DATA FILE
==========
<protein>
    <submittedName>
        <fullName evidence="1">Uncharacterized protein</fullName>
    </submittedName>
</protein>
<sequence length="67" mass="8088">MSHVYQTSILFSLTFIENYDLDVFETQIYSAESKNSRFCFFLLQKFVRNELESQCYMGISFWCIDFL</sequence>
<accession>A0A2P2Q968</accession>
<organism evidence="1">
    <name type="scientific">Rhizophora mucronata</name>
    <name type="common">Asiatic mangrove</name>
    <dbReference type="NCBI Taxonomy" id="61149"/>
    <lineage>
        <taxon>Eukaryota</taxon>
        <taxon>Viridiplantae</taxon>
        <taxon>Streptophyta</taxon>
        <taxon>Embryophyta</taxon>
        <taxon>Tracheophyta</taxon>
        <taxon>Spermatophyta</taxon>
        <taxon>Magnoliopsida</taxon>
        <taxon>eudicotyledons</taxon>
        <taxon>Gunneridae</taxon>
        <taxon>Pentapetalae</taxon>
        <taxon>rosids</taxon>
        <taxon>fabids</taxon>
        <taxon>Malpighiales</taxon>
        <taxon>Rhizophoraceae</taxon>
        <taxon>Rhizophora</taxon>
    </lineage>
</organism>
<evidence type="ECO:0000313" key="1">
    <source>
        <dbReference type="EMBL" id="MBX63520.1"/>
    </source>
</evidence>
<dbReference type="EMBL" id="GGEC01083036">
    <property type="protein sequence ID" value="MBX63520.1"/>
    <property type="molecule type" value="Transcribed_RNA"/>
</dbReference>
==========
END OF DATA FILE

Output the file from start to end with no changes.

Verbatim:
<protein>
    <submittedName>
        <fullName evidence="1">Uncharacterized protein</fullName>
    </submittedName>
</protein>
<sequence length="67" mass="8088">MSHVYQTSILFSLTFIENYDLDVFETQIYSAESKNSRFCFFLLQKFVRNELESQCYMGISFWCIDFL</sequence>
<accession>A0A2P2Q968</accession>
<organism evidence="1">
    <name type="scientific">Rhizophora mucronata</name>
    <name type="common">Asiatic mangrove</name>
    <dbReference type="NCBI Taxonomy" id="61149"/>
    <lineage>
        <taxon>Eukaryota</taxon>
        <taxon>Viridiplantae</taxon>
        <taxon>Streptophyta</taxon>
        <taxon>Embryophyta</taxon>
        <taxon>Tracheophyta</taxon>
        <taxon>Spermatophyta</taxon>
        <taxon>Magnoliopsida</taxon>
        <taxon>eudicotyledons</taxon>
        <taxon>Gunneridae</taxon>
        <taxon>Pentapetalae</taxon>
        <taxon>rosids</taxon>
        <taxon>fabids</taxon>
        <taxon>Malpighiales</taxon>
        <taxon>Rhizophoraceae</taxon>
        <taxon>Rhizophora</taxon>
    </lineage>
</organism>
<evidence type="ECO:0000313" key="1">
    <source>
        <dbReference type="EMBL" id="MBX63520.1"/>
    </source>
</evidence>
<dbReference type="EMBL" id="GGEC01083036">
    <property type="protein sequence ID" value="MBX63520.1"/>
    <property type="molecule type" value="Transcribed_RNA"/>
</dbReference>